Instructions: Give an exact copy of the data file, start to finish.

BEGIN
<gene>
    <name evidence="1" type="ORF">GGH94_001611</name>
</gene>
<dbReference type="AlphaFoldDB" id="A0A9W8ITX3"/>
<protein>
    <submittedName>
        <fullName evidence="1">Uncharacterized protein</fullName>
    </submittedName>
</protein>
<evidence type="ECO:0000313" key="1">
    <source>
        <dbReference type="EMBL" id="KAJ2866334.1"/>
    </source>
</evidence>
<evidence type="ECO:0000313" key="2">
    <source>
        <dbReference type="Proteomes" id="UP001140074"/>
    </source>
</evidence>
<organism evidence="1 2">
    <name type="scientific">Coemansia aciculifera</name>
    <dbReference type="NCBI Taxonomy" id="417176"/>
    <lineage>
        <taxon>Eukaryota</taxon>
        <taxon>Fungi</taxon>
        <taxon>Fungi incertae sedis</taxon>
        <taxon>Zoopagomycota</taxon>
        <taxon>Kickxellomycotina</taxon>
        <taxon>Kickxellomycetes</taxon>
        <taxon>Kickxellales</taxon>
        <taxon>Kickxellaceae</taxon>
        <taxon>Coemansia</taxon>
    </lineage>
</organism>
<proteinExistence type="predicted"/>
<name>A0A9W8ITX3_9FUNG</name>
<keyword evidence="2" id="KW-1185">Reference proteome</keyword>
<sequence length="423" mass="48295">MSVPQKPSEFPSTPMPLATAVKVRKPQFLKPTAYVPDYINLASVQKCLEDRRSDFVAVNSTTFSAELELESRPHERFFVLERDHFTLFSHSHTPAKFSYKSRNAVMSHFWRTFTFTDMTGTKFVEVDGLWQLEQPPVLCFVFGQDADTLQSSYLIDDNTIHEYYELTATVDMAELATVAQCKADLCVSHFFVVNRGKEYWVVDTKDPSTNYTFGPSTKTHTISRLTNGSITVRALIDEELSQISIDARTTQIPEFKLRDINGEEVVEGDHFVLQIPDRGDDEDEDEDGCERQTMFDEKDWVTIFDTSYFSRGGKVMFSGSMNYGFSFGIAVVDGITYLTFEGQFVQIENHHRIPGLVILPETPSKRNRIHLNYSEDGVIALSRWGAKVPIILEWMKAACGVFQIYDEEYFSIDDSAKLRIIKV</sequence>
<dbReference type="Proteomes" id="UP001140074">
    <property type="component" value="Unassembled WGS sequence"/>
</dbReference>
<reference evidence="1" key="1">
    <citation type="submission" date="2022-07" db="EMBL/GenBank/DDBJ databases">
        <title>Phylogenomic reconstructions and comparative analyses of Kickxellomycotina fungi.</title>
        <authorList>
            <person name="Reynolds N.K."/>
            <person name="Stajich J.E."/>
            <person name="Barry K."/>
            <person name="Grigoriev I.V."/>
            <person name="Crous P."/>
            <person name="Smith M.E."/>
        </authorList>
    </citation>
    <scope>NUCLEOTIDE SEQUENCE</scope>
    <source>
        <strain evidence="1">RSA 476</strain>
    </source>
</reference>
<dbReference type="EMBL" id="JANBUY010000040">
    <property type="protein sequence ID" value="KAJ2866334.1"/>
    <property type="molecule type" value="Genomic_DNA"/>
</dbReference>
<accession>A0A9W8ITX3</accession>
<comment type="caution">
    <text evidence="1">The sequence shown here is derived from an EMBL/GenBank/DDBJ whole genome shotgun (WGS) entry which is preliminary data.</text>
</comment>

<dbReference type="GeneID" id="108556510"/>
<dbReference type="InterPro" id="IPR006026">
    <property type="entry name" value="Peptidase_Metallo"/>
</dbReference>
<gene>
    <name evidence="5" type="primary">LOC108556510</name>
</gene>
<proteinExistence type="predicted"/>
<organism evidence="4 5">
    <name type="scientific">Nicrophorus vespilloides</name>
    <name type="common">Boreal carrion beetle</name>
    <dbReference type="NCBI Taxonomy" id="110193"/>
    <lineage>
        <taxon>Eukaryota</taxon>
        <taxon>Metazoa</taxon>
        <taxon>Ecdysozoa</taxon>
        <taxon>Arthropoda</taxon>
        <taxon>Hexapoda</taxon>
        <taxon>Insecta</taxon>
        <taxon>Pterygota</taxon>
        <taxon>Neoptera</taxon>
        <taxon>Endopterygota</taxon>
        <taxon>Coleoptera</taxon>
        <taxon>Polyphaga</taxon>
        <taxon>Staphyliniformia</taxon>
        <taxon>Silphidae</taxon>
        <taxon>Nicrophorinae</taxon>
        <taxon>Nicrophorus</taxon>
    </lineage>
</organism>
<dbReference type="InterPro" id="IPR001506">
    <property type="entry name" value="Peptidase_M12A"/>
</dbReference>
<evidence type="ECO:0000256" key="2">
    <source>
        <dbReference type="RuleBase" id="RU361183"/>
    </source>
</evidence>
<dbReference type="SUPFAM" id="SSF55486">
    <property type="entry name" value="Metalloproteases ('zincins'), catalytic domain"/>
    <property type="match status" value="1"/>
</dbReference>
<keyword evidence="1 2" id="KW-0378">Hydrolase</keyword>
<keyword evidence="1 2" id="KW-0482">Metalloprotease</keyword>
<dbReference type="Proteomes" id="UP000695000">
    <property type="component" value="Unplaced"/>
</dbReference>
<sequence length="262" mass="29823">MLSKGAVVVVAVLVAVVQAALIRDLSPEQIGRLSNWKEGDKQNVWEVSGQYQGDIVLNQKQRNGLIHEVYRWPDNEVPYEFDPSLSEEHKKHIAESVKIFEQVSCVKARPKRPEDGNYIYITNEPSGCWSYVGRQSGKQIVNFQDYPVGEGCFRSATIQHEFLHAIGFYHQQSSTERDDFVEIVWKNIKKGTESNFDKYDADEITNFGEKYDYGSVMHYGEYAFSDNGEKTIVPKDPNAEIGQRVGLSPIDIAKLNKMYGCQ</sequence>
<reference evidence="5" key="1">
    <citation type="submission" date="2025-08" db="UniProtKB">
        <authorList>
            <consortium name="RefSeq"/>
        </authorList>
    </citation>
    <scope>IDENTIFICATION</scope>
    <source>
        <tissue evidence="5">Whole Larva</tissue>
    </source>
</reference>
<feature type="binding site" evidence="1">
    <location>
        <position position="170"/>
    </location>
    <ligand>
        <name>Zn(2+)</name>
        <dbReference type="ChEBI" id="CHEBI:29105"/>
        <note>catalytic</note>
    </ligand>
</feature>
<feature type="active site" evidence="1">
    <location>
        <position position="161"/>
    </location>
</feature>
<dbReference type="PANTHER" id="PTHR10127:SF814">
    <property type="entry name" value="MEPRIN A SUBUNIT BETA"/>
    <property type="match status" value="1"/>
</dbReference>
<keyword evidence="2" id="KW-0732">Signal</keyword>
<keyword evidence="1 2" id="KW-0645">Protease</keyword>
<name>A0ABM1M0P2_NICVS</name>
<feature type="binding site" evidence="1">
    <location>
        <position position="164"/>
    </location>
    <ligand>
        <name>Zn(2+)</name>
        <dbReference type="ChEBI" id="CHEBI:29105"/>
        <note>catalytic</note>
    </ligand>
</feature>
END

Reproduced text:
<gene>
    <name evidence="1" type="ORF">GGH94_001611</name>
</gene>
<dbReference type="AlphaFoldDB" id="A0A9W8ITX3"/>
<protein>
    <submittedName>
        <fullName evidence="1">Uncharacterized protein</fullName>
    </submittedName>
</protein>
<evidence type="ECO:0000313" key="1">
    <source>
        <dbReference type="EMBL" id="KAJ2866334.1"/>
    </source>
</evidence>
<evidence type="ECO:0000313" key="2">
    <source>
        <dbReference type="Proteomes" id="UP001140074"/>
    </source>
</evidence>
<organism evidence="1 2">
    <name type="scientific">Coemansia aciculifera</name>
    <dbReference type="NCBI Taxonomy" id="417176"/>
    <lineage>
        <taxon>Eukaryota</taxon>
        <taxon>Fungi</taxon>
        <taxon>Fungi incertae sedis</taxon>
        <taxon>Zoopagomycota</taxon>
        <taxon>Kickxellomycotina</taxon>
        <taxon>Kickxellomycetes</taxon>
        <taxon>Kickxellales</taxon>
        <taxon>Kickxellaceae</taxon>
        <taxon>Coemansia</taxon>
    </lineage>
</organism>
<proteinExistence type="predicted"/>
<name>A0A9W8ITX3_9FUNG</name>
<keyword evidence="2" id="KW-1185">Reference proteome</keyword>
<sequence length="423" mass="48295">MSVPQKPSEFPSTPMPLATAVKVRKPQFLKPTAYVPDYINLASVQKCLEDRRSDFVAVNSTTFSAELELESRPHERFFVLERDHFTLFSHSHTPAKFSYKSRNAVMSHFWRTFTFTDMTGTKFVEVDGLWQLEQPPVLCFVFGQDADTLQSSYLIDDNTIHEYYELTATVDMAELATVAQCKADLCVSHFFVVNRGKEYWVVDTKDPSTNYTFGPSTKTHTISRLTNGSITVRALIDEELSQISIDARTTQIPEFKLRDINGEEVVEGDHFVLQIPDRGDDEDEDEDGCERQTMFDEKDWVTIFDTSYFSRGGKVMFSGSMNYGFSFGIAVVDGITYLTFEGQFVQIENHHRIPGLVILPETPSKRNRIHLNYSEDGVIALSRWGAKVPIILEWMKAACGVFQIYDEEYFSIDDSAKLRIIKV</sequence>
<dbReference type="Proteomes" id="UP001140074">
    <property type="component" value="Unassembled WGS sequence"/>
</dbReference>
<reference evidence="1" key="1">
    <citation type="submission" date="2022-07" db="EMBL/GenBank/DDBJ databases">
        <title>Phylogenomic reconstructions and comparative analyses of Kickxellomycotina fungi.</title>
        <authorList>
            <person name="Reynolds N.K."/>
            <person name="Stajich J.E."/>
            <person name="Barry K."/>
            <person name="Grigoriev I.V."/>
            <person name="Crous P."/>
            <person name="Smith M.E."/>
        </authorList>
    </citation>
    <scope>NUCLEOTIDE SEQUENCE</scope>
    <source>
        <strain evidence="1">RSA 476</strain>
    </source>
</reference>
<dbReference type="EMBL" id="JANBUY010000040">
    <property type="protein sequence ID" value="KAJ2866334.1"/>
    <property type="molecule type" value="Genomic_DNA"/>
</dbReference>
<accession>A0A9W8ITX3</accession>
<comment type="caution">
    <text evidence="1">The sequence shown here is derived from an EMBL/GenBank/DDBJ whole genome shotgun (WGS) entry which is preliminary data.</text>
</comment>

<dbReference type="GeneID" id="108556510"/>
<dbReference type="InterPro" id="IPR006026">
    <property type="entry name" value="Peptidase_Metallo"/>
</dbReference>
<gene>
    <name evidence="5" type="primary">LOC108556510</name>
</gene>
<proteinExistence type="predicted"/>
<organism evidence="4 5">
    <name type="scientific">Nicrophorus vespilloides</name>
    <name type="common">Boreal carrion beetle</name>
    <dbReference type="NCBI Taxonomy" id="110193"/>
    <lineage>
        <taxon>Eukaryota</taxon>
        <taxon>Metazoa</taxon>
        <taxon>Ecdysozoa</taxon>
        <taxon>Arthropoda</taxon>
        <taxon>Hexapoda</taxon>
        <taxon>Insecta</taxon>
        <taxon>Pterygota</taxon>
        <taxon>Neoptera</taxon>
        <taxon>Endopterygota</taxon>
        <taxon>Coleoptera</taxon>
        <taxon>Polyphaga</taxon>
        <taxon>Staphyliniformia</taxon>
        <taxon>Silphidae</taxon>
        <taxon>Nicrophorinae</taxon>
        <taxon>Nicrophorus</taxon>
    </lineage>
</organism>
<dbReference type="InterPro" id="IPR001506">
    <property type="entry name" value="Peptidase_M12A"/>
</dbReference>
<evidence type="ECO:0000256" key="2">
    <source>
        <dbReference type="RuleBase" id="RU361183"/>
    </source>
</evidence>
<dbReference type="SUPFAM" id="SSF55486">
    <property type="entry name" value="Metalloproteases ('zincins'), catalytic domain"/>
    <property type="match status" value="1"/>
</dbReference>
<keyword evidence="1 2" id="KW-0378">Hydrolase</keyword>
<keyword evidence="1 2" id="KW-0482">Metalloprotease</keyword>
<dbReference type="Proteomes" id="UP000695000">
    <property type="component" value="Unplaced"/>
</dbReference>
<sequence length="262" mass="29823">MLSKGAVVVVAVLVAVVQAALIRDLSPEQIGRLSNWKEGDKQNVWEVSGQYQGDIVLNQKQRNGLIHEVYRWPDNEVPYEFDPSLSEEHKKHIAESVKIFEQVSCVKARPKRPEDGNYIYITNEPSGCWSYVGRQSGKQIVNFQDYPVGEGCFRSATIQHEFLHAIGFYHQQSSTERDDFVEIVWKNIKKGTESNFDKYDADEITNFGEKYDYGSVMHYGEYAFSDNGEKTIVPKDPNAEIGQRVGLSPIDIAKLNKMYGCQ</sequence>
<reference evidence="5" key="1">
    <citation type="submission" date="2025-08" db="UniProtKB">
        <authorList>
            <consortium name="RefSeq"/>
        </authorList>
    </citation>
    <scope>IDENTIFICATION</scope>
    <source>
        <tissue evidence="5">Whole Larva</tissue>
    </source>
</reference>
<feature type="binding site" evidence="1">
    <location>
        <position position="170"/>
    </location>
    <ligand>
        <name>Zn(2+)</name>
        <dbReference type="ChEBI" id="CHEBI:29105"/>
        <note>catalytic</note>
    </ligand>
</feature>
<feature type="active site" evidence="1">
    <location>
        <position position="161"/>
    </location>
</feature>
<dbReference type="PANTHER" id="PTHR10127:SF814">
    <property type="entry name" value="MEPRIN A SUBUNIT BETA"/>
    <property type="match status" value="1"/>
</dbReference>
<keyword evidence="2" id="KW-0732">Signal</keyword>
<keyword evidence="1 2" id="KW-0645">Protease</keyword>
<name>A0ABM1M0P2_NICVS</name>
<feature type="binding site" evidence="1">
    <location>
        <position position="164"/>
    </location>
    <ligand>
        <name>Zn(2+)</name>
        <dbReference type="ChEBI" id="CHEBI:29105"/>
        <note>catalytic</note>
    </ligand>
</feature>